186 Informatica e diritto /Proceedings of the Workshop LOAIT 2010
other sources of law, using a parser based on patterns for references1. This
structure and reference information is stored in CEN/MetaLex XML2.
Fig. 1 – Steps in automatic modelling of legal texts
The next step is to create models for each individual statement in the
text. In most cases, each sentence in Dutch law forms a complete statement
(though possibly part of a bigger construct), so we are, in fact, creating a
model for each sentence in the text. In the last step, these individual models
are integrated with each other to come to a complete model. In order to cre-
ate the models, we start by classifying each sentence in the text as a speciﬁc
provision, such as a deﬁnition, a duty, or a modiﬁcation of an earlier law. In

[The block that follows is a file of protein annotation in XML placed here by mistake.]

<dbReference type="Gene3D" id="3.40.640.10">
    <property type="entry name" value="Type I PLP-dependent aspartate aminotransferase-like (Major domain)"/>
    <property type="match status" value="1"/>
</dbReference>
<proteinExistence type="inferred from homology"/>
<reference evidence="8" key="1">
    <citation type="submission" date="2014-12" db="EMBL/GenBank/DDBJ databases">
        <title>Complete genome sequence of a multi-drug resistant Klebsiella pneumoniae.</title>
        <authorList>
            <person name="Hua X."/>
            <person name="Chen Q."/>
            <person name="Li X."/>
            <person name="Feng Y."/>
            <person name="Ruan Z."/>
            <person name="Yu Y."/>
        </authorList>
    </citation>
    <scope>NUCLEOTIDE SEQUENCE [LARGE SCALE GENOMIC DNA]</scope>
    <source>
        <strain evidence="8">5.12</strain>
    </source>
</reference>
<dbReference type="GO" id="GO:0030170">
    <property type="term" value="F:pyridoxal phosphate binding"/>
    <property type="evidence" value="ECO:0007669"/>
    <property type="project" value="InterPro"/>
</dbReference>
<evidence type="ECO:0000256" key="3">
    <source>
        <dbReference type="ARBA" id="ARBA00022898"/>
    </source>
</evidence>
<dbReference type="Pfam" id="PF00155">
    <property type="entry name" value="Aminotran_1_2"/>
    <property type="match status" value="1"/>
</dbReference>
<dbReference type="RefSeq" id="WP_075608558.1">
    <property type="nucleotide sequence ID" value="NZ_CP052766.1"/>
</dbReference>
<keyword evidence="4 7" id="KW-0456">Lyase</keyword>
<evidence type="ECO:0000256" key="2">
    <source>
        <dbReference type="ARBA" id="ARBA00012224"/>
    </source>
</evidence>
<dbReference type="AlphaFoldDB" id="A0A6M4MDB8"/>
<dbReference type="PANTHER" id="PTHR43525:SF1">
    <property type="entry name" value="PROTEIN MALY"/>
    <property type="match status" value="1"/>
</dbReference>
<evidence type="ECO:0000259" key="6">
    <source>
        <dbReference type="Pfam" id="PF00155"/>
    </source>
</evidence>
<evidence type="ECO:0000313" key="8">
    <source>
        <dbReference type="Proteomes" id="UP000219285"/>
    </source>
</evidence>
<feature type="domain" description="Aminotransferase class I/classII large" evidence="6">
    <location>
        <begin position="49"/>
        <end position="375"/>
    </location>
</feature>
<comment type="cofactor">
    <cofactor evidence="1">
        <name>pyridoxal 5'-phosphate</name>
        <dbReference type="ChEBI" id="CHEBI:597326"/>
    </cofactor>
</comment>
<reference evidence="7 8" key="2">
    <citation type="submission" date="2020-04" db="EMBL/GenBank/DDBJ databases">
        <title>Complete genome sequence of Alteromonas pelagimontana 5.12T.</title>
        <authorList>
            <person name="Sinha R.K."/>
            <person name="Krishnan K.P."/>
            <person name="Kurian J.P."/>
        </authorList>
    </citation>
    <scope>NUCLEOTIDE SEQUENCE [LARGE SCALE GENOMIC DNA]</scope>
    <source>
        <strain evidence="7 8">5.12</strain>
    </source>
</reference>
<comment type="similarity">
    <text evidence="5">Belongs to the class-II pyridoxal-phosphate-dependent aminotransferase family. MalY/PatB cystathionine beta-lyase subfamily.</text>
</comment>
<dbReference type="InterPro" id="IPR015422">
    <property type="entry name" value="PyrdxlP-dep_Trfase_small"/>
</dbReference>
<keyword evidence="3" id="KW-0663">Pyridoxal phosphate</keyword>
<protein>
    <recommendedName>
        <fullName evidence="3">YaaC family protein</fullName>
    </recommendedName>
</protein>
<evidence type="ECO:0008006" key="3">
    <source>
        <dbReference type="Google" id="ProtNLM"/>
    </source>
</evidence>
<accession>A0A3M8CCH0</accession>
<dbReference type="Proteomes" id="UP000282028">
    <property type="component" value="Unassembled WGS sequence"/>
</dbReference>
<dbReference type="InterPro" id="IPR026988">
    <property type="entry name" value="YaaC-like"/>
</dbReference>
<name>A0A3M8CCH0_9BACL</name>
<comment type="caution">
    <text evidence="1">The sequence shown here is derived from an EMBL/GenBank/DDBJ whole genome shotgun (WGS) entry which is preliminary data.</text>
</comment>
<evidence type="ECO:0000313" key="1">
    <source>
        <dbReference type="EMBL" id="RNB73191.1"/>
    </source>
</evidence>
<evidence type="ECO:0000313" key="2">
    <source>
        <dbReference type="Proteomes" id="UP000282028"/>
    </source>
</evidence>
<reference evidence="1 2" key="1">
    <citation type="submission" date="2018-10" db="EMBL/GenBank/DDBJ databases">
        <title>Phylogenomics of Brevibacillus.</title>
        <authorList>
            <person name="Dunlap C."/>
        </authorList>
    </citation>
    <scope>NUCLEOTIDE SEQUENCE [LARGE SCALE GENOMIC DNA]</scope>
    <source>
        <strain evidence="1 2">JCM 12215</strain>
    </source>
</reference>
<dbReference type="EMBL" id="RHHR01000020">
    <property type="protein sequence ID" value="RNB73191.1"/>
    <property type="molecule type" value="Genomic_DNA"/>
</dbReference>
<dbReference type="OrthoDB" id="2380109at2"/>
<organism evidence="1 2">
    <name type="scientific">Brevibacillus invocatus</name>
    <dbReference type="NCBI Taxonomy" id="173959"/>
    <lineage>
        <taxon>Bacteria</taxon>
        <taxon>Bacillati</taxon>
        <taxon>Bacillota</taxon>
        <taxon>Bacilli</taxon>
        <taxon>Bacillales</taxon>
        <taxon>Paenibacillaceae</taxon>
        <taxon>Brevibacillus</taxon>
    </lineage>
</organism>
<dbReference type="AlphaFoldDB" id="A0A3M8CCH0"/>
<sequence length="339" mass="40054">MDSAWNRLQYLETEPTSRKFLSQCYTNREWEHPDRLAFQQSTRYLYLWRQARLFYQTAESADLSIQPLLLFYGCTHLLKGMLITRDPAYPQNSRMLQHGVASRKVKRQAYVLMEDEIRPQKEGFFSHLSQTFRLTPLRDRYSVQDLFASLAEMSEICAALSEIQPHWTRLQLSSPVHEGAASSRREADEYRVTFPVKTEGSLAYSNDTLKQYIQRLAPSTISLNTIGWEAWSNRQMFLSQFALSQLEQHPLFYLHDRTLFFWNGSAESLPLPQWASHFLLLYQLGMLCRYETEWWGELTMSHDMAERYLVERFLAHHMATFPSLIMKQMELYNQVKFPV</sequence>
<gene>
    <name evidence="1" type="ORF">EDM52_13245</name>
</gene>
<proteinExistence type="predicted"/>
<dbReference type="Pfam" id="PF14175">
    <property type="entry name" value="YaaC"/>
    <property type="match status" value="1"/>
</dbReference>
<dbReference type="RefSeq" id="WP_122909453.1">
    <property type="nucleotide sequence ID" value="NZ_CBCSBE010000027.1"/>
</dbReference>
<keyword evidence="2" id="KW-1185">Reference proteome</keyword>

total, we recognise ten different main categories. As with the references, this
is done by automatic recognition of certain patterns in the text3.
For several types of sentences, these patterns, together with some added
features, are sufﬁcient to extract all information needed to create a model of
the sentence. This is usually the case with sentences that are about the law
itself, instead of the subject matter of the law. These sentences are discussed
in Section 2. Other sentences, such as obligations, do focus on the subject
matter, and can vary wildly. Simple patterns will not sufﬁce to deal with
these sentences, and to extract information from these types of sentences, we
1E. DE MAAT, R. WI NKEL S, T. VAN ENGER S,Automated Detection of Reference Struc-
tures in Law, in Engers T.M.van (ed.), “Legal Knowledge and Information Systems, Proceed-
ings of the Jurix 2006 Nineteenth Annual Conference”, Amsterdam, IOS Press, 2006, pp.
3E. DE MAAT, R. WI NKEL S,Automatic Classiﬁcation of Sentences in Dutch Laws, in
Francesconi E., Sartor G., Tiscornia D. (eds.), “Legal Knowledge and Information Systems,
Proceedings of the Jurix 2008 Twenty-First Annual Conference”, Amsterdam, IOS Press,
2008, pp. 207-216.